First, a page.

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Copyright

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Terms to Know

  • Copyright: A form of intellectual property law that protects original works of authorship including literary, dramatic, musical, and artistic works, such as poetry, novels, movies, songs, computer software, and architecture. Copyright does not protect facts, ideas, systems, or methods of operation, although it may protect the way these things are expressed."  Learn more about Copyright.
     
  • Creative Commons: Works to increase the amount of creativity (cultural, educational, and scientific content) in “the commons” — the body of work that is available to the public for free and legal sharing, use, repurposing, and remixing.  Learn more about Creative Commons.
     
  • Fair Use: Section 107 of the U.S. Copyright code provides parameters for the legal use of copyrighted material without the permission of the copyright holder. The law mandates that four factors be considered in determining whether or not a use is fair.  Learn more about the doctrine of Fair Use and the Four Factors.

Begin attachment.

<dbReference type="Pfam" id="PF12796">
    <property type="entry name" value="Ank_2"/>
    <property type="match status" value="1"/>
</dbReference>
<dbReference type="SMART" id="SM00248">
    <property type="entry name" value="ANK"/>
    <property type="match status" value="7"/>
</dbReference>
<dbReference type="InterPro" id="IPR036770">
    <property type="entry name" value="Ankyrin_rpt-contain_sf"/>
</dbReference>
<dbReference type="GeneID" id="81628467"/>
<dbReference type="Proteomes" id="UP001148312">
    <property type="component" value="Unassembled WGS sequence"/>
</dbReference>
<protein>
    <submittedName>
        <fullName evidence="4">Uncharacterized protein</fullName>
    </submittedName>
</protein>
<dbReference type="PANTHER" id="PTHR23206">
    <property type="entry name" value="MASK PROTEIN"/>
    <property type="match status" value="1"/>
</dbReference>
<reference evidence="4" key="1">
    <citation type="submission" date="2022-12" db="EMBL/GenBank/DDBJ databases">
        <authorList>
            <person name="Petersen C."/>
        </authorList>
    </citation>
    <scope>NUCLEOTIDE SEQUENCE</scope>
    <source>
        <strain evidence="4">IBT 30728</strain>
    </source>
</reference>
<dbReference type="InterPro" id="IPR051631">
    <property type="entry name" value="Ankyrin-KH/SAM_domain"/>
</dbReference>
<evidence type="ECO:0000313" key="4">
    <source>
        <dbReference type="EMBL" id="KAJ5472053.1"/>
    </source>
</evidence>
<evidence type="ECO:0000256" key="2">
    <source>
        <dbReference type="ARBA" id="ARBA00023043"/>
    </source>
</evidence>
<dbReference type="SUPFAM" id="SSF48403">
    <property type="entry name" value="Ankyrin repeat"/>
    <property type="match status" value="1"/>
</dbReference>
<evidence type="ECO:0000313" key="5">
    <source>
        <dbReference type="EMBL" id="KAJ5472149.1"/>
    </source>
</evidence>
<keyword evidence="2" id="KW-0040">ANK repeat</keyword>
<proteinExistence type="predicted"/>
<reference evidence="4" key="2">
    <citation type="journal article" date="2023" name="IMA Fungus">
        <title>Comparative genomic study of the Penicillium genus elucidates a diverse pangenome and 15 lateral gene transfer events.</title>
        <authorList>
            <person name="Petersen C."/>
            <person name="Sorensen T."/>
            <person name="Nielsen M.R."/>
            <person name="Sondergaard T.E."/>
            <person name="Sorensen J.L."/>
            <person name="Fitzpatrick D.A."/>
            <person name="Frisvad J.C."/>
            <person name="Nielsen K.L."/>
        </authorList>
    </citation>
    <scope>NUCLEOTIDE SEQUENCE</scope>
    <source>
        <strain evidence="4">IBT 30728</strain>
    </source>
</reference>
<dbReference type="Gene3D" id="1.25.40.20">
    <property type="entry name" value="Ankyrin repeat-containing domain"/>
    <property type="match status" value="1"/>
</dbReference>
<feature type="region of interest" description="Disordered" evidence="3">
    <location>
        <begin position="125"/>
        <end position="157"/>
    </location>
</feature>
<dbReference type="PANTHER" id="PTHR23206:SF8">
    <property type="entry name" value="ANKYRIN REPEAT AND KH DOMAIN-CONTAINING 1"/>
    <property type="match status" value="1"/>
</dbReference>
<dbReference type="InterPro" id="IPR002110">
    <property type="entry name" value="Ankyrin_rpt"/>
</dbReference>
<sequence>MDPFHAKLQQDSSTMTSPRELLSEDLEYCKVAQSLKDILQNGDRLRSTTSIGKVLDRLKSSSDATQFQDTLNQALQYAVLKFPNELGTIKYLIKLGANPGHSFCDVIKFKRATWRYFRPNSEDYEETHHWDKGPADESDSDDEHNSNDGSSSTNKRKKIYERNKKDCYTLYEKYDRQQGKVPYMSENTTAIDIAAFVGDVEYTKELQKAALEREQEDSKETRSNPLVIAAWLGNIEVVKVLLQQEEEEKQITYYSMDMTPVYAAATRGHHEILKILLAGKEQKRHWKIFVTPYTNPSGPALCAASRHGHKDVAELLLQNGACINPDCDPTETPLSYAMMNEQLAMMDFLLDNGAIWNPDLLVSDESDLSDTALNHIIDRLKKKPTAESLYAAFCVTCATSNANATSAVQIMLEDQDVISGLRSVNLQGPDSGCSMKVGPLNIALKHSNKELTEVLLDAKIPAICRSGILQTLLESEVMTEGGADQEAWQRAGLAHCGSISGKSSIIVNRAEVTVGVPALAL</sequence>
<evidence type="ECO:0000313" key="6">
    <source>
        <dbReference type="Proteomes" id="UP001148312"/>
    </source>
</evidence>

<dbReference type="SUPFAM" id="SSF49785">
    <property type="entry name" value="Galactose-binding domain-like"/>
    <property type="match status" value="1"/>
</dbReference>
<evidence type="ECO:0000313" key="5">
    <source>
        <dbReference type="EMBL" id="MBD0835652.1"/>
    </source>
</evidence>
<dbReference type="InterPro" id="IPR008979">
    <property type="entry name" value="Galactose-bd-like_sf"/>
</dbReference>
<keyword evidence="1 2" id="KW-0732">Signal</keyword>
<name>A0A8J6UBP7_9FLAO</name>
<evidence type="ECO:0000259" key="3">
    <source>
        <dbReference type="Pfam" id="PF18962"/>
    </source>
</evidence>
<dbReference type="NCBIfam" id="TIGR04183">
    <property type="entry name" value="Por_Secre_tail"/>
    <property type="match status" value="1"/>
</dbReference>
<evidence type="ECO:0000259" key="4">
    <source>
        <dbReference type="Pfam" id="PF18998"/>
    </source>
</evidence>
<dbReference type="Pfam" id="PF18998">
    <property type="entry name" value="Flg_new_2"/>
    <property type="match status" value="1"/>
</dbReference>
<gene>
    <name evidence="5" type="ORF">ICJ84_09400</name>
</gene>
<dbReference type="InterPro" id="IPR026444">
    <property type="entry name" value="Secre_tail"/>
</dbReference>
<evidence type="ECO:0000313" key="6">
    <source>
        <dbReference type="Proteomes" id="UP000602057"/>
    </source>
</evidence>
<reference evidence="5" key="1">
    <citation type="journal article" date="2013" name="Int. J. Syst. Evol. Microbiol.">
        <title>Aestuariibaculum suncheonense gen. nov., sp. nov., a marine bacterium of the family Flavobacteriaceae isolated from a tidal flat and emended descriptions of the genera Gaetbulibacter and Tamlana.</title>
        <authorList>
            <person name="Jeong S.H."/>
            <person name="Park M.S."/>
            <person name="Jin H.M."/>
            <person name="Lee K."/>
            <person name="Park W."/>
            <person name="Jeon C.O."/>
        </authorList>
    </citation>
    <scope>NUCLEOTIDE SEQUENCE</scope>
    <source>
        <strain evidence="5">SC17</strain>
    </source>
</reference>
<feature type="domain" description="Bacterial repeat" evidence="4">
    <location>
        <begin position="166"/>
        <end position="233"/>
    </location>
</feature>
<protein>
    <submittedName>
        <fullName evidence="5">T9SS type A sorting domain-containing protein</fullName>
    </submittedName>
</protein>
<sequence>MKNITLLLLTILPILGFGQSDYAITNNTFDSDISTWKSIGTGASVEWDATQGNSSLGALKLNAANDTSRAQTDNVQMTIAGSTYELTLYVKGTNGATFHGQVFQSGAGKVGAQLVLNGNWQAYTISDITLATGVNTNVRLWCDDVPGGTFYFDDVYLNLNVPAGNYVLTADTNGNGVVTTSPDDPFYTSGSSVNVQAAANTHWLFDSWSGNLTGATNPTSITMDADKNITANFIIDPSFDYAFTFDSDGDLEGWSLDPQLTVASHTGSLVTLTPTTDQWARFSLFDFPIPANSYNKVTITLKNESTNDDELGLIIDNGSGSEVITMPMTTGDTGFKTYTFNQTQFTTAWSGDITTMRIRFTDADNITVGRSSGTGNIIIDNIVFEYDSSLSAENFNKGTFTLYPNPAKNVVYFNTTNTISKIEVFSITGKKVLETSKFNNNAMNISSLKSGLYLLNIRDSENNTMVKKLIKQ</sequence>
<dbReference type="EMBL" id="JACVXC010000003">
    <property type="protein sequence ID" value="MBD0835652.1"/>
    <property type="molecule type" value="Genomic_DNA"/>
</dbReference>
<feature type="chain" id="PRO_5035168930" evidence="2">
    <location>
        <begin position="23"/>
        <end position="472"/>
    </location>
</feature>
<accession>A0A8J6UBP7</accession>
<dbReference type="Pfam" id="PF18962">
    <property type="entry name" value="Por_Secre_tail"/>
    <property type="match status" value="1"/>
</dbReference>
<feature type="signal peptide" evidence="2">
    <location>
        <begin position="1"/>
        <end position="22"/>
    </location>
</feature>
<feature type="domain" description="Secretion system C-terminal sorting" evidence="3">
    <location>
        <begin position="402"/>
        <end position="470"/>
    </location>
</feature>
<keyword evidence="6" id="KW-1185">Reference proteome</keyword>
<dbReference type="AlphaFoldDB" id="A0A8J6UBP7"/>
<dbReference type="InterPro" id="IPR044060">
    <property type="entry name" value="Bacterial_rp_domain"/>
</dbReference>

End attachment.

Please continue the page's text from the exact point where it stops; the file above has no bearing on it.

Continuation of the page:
• Open Access:  Freely available, digital, online information. Open access scholarly literature is free of charge and often carries less restrictive copyright and licensing barriers than traditionally published works, for both the users and the authors.  Learn more about Open Access
     
  • Open Educational Resources (OER):  Teaching, learning, and research resources that reside in the public domain or have been released under an intellectual property license that permits sharing, accessing, repurposing -- including for commercial purposes—and collaborating with others.  Lean more about Open Educational Resources.
     
  • Orphaned Work:  A copyright protected work for which rightsholders are positively indeterminate or uncontactable. Sometimes the names of the originators or rightsholders are known, yet it is impossible to contact them because additional details cannot be found.  Learn more about Orphaned Works.
     
  • Public Domain: Works in the public domain may be used freely without the permission of the former copyright owner.  Learn more about how to determine what is in the public domain.
     
  • Public Performance Rights (PPR):  PPR gives you the right to legally screen videos or play music in a public setting.  Please note that videos are usually considered "home use" only unless they have been specifically purchased or licensed with PPR.  Learn more about securing public performance rights.
Springshare's information on Accessibility in Libguides - - MHC Accessibility Barriers Form